Pac-12 TV Deal: What's Left For The Big East?

After spending the first 24 years of my life on the East Coast, I've spent the last nine on the West. I'm living proof that the East Coast Bias is real and palpable.

I can't tell you how many times I've turned on the TV, excited to watch great college football, only to get stuck with something like Washington State vs. Cal and shaken my fist at the Gods for their insolence.

As most of you can attest, when you live on the East Coast, you just don't care about West Coast sports. Especially PAC-10/12 college sports. The schools are so far away, they play their games at weird hours and you rarely see any of them on your schedule.

One of the biggest reasons has to have been the PAC-10's TV deal. Mired in an abysmal Fox Sports TV deal, it's been hard work for fans here on the West Coast to locate Western sporting events on the TV, let alone East Coast fans up at midnight looking for some football or basketball to fall asleep to. Other than the ABC Football PAC-10 Game of the Week (which invariably prevented me from watching a much better SEC or Big 12 game every Saturday), it was near impossible to find PAC-10 football on your TV unless you had some kind of fancy satellite system.

Looks like all of that is about to change.

On Wednesday morning, the Pac-12 will announce its new media rights deal. In simple terms, this is the television contract that will power the conference, and its 12 member institutions, for the next decade, with revenue expected to top-out at $3 billion. If the reported numbers are correct, and we'll have final confirmation on Wednesday, the Pac-12 will hold the most lucrative TV contract in college athletics, with the 12 schools expected to receive just about $21 million a year over the 12-year span of the deal.

Get ready to watch a lot more Colorado-Washington State basketball games, folks. (Sorry for picking on the Cougs so much, it's just what everyone does around here).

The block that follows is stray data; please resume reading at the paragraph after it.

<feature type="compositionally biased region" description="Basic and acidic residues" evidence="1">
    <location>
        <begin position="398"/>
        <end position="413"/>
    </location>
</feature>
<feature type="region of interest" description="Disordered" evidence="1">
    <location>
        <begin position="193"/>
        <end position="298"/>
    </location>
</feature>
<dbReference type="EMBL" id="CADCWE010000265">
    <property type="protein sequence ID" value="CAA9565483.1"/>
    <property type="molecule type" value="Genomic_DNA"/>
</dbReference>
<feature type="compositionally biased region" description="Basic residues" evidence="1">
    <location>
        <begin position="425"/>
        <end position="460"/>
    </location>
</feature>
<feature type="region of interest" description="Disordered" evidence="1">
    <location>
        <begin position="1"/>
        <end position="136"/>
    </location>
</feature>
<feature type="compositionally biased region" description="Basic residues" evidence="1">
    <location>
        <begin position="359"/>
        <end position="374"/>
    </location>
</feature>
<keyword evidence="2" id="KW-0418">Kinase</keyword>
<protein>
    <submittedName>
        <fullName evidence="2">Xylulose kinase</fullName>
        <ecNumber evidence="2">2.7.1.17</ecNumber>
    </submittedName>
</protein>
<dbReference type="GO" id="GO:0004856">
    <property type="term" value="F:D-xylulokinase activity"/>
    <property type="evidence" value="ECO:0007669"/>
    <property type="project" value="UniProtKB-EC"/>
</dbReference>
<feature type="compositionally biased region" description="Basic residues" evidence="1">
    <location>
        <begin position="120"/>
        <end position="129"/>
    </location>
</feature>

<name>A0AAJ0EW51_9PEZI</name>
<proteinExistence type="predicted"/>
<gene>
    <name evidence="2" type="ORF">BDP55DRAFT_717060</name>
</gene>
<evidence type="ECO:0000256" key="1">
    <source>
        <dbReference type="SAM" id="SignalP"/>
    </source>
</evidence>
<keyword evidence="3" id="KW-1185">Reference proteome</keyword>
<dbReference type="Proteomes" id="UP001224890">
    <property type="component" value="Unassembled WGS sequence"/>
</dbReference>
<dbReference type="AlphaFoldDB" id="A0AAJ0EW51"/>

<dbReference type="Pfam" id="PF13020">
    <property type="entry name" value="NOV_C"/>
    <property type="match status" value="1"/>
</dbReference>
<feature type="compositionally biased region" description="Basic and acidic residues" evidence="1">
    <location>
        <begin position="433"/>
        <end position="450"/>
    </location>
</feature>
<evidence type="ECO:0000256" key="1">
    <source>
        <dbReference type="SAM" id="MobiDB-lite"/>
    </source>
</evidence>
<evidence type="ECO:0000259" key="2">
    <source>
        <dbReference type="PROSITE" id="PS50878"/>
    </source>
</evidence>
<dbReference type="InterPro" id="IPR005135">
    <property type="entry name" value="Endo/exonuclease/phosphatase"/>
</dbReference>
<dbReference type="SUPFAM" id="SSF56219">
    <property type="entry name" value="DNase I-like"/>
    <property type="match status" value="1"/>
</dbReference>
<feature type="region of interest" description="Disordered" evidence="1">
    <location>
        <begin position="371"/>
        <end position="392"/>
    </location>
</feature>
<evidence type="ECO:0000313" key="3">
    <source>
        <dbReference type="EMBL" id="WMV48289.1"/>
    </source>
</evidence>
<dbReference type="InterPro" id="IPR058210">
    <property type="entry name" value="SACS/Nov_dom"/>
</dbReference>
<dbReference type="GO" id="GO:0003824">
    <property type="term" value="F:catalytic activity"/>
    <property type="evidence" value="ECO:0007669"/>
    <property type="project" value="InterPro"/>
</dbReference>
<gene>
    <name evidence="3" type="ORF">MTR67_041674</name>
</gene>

And so, with the SEC, ACC and now the PAC-12 gobbling up precious airtime on the ESPN family of networks, as well as on stations like CBS, FOX and ABC, one has to wonder...what's going to be left for the Big East?

The league is supposedly already in talks with ESPN about a new deal, which is all well and good. Except that the current one locks us in until 2013. By then, it seems like every other BCS conference is going to be rolling in precious, precious ESPN money.

In the initial report, the Big East was deciding whether or not to take their TV deal to the open market. One wonders if they'll have a choice. Already pushed to weekday nights for feature games and shuffled off regularly to ESPN2 or ESPN3.com, the conference will have a hard time carving out primetime space on any of the major networks on a consistent basis, especially when it comes to football.

I don't even want to think about a Fox Sports deal. So let's just let that one go...

ESPN still likely has the money available to make a lucrative deal happen. The question will be, is the deal in the best interest of the conference? Or is NBC/Versus interested in becoming the new home of Big East sports? Or are we destined to sign a ten-year deal with The Food Network (Guy Fieri hosts Big Feast Saturday!)?

In John Marinatto we trust. And therein lies the concern...

I'd keep an eye on Big East Coast Bias for their update on this, as well.

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